Publication - Advice and guidance

Carers (Scotland) Act 2016: statutory guidance

Published: 23 Mar 2018

Statutory guidance to accompany the Carers (Scotland) Act 2016.

150 page PDF

1.2 MB

150 page PDF

1.2 MB

Carers (Scotland) Act 2016: statutory guidance
Annex D

150 page PDF

1.2 MB

Annex D

Carer identification

1. Carer identification can be carried out by, amongst others:

  • health and social care and children’s services professionals when carrying out assessments with cared-for persons;
  • health and social care professionals during anticipatory care planning;
  • health and social care professionals in hospital settings;
  • district nurse teams;
  • occupational therapists;
  • social care assistants;
  • GP Link Workers;
  • guidance and teaching staff in schools and staff in colleges and universities;
  • providers of care and support services;
  • housing staff;
  • third sector and independent organisations;
  • employers (including those who are Carer Positive [162] );
  • multilingual groups; and
  • outreach with gypsy traveller communities and by those working with Black and Minority Ethnic ( BME) communities.

2. The potential barriers to carer identification include:

  • identifying with the term ‘carer’ – both because of confusion with care workers being referred to as carers and because they see themselves primarily as a ‘mother’, ‘daughter’ etc.;
  • the view that caring is a legitimate domain of family responsibility;
  • resisting access to support in order to protect a person’s identity;
  • pride in self-sufficiency and a sense of shame in asking for, or being offered, support;
  • lack of family contact with social work departments;
  • fear of societal stigma if caring for someone with substance misuse or mental ill health;
  • self-management by people with long-term conditions but the caring role becomes more intense over time as people’s health deteriorates;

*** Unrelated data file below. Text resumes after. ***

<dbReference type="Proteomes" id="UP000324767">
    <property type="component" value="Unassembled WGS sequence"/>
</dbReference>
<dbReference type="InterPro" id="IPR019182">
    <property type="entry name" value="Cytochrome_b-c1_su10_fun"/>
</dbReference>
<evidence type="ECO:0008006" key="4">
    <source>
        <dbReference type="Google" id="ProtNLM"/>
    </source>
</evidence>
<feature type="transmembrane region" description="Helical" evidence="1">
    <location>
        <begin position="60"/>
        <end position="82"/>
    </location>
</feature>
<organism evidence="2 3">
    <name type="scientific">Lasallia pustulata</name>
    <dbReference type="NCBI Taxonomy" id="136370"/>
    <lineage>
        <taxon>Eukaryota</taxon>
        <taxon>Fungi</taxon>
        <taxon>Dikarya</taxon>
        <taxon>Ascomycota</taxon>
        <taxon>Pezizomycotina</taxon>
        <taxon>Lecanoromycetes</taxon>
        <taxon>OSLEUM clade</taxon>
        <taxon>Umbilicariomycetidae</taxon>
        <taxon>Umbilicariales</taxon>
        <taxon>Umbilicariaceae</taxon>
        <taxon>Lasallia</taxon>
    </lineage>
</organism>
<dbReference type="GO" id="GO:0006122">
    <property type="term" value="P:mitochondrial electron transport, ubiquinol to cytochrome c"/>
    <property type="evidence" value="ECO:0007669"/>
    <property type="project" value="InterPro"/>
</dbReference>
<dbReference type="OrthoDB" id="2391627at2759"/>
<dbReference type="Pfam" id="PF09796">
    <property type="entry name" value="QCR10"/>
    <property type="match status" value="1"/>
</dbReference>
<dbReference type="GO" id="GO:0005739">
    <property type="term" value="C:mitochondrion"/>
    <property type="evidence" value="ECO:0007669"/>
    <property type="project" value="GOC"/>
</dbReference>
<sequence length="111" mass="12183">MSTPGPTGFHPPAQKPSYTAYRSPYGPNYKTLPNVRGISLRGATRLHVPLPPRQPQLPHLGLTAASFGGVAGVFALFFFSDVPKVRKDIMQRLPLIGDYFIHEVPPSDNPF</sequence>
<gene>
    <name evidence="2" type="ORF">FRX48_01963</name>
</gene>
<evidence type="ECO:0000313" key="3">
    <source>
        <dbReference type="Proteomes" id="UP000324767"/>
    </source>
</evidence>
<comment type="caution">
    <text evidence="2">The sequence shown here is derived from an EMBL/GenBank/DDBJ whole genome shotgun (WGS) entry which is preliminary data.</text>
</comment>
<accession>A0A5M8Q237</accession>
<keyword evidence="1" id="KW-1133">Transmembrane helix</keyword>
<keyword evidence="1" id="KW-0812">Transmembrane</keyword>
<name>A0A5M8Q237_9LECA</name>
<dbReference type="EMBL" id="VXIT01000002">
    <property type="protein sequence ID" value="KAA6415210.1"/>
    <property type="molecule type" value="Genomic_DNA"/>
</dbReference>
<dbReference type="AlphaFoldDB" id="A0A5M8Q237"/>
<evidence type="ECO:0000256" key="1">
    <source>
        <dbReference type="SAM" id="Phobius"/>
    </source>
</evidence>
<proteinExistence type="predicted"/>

• with respect to young carers, fear of family break-up or being treated differently to friends who are not carers since young people like a group identity;
  • language barriers and lack of translation services, for example, there is no word for ‘carer’ in Punjabi and Urdu;
  • lack of training with some GPs and other healthcare professionals;
  • a need to fully consider the personal outcomes of the carer in the family dynamic; and
  • the visibility of services to support carers in some ‘hard-to–reach’ communities, such as in rural and remote areas and in BME communities.

3. Examples of good practice in identifying carers include:

  • link workers in GP and hospital settings;
  • employers with carer registers and websites on carers in employment;
  • sensitive young carer identification in schools via awareness raising, small group exercises and teacher training and continuous professional development with links to Getting it right for every child;
  • carer awareness raising in colleges and universities via carer campaigns and carer policies;
  • local publicity and communications; and
  • training of health and social care professionals.